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This project is from the Summer of 2010 and is now archived. Visit the IMA Island page for the next related project.

IMA bad, bad man

I’ve been slowly moving in over the past couple days grabbing things here in there to complete the living experience. Last night i brought two things that i felt i were missing. I went home to have some dinner with friends and i grabbed my house slippers. House slippers are such a simple thing that can make you feel more comfortable in a otherwise uncomfortable situation. I like to bring them along whenever i make nautical expeditions.

Oh, and the other thing i brought was my cat.

Saide is the cat i acquired after the girl i was cat sitting for never asked for her back. It’s not a crime, i’m into Saide so i never went out of my way to give her back. She came from the pound and has feline leukemia. She is sweet and cuddly. Her only draw back is that she is extremely talkative. I like to pretend she is just saying “I love you” over, and over, and over, and over, but i’m sure that’s not the case. I was debating whether or not i should even bring her but my friend Kaylin informed me that looks are the only thing that matter and she would look damn good on the island.

About 9.30pm last night i made the decision to bike Saide the 8 mile trip from her comfortable stationary home to a more rustic, floating one. Let me point out one thing, its not because i had no other option that i chose to do something stupid, friends offered me a ride in a more traditional feline carrying transport but i declined after a little deliberation.

I packed Saide in a book bag and strapped it close to my chest like a twisted baby bjorn. I loaded up the food and litter box and we were off. I had no idea what to expect, i didn’t know if she was going to pee all over me, claw me in the face, or jump out in the middle of the street. I was ready for the worst. She actually started out the trip purring, it wasn’t until we got onto 16th street that she started to become vocal. For most of the trip she just hung her head out and seemed to enjoy the speeding environment and gentle rocking of the peddles but there were several times she looked me straight in the eyes and meowed as loud as she could. I couldn’t tell if she was trying to say “THIS IS SO MUCH FUN!” or “ARE YOU SURE YOU KNOW WHAT YOU’RE DOING?”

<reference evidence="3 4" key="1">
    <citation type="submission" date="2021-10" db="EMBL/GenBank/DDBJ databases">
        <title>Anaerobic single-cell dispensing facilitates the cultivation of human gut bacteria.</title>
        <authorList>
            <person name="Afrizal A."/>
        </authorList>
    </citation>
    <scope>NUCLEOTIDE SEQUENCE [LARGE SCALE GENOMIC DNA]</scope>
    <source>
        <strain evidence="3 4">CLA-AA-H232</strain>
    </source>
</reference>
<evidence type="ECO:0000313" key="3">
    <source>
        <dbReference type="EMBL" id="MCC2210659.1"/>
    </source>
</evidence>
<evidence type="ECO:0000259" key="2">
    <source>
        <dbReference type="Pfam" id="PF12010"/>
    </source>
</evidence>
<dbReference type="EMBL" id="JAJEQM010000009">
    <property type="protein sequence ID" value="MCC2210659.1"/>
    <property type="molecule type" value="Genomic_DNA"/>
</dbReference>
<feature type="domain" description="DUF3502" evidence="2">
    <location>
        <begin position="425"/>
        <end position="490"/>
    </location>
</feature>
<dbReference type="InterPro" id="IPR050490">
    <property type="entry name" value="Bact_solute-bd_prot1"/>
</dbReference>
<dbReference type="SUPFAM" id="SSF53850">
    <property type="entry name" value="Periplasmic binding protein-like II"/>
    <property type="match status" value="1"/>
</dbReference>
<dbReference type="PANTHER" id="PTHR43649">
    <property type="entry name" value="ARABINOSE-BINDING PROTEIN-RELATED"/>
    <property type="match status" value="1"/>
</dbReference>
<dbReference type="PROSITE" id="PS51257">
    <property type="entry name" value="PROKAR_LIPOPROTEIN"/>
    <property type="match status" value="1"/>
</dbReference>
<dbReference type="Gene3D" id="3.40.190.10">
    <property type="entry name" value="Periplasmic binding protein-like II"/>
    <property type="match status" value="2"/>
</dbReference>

Once we got off the street and onto the path it was calm and beautiful. Saide quieted and we rode through a thick cloud of lightning bugs. By the time we got to the water she had given up resisting. Once on board she resumed purring and seemed to be immediately comfortable. Now i have a good island buddy and accessory.

 

redesign

old design Click 2x for large view

So the original design for the floating garden has been giving me some uneasy feelings.  Our plan is to treat them a lot like the floating message containers. They would be a styrofoam shell that mimics the surface of the island, smooth and white.  (insert butt joke)  I have some problems with that, not only will that much styrofoam be expensive, it will be hard to adjust and get the water level just where we want so the plants have enough water but don’t drown. Not to mention what will we do with all that foam when the project is over?  I’m thinking of having 15 floating pots, that’s a lot of styrofoam that will be in a very specific shape.
 

new design

new design Click 2x for large view


So i brought my concerns to my personal super hero Jacob McCoy. We talked about new designs and he suggested building a frame around two 55 gallon plastic drums. It will be cheaper and we can use them as rain barrels after the project. There will be a wooden frame that fits on top of the barrels and there will be a nylon strap net to cradle the garden pots. Everything can be repurposed and i can adjust the water level by adjusting the tension of the straps or letting some water into the barrels. Lets do it!

 

hidden treasures

pay dirt

My man, Alan Gofinski.  I was starting to worry about how much dirt I was using filling up the bins.  There is this mysterious white container in my yard underneath the grape harbor. It’s always been filled with sticks and ignored for the last 4 years.  Being the curious fellow that he is, Alan started removing the brush to find a substantial amount of composted soil.  The container is about 4.5’ tall and 5’ in diameter.  It’s a little over half full so I don’t have to worry about dirt.  Thanks Al!

 

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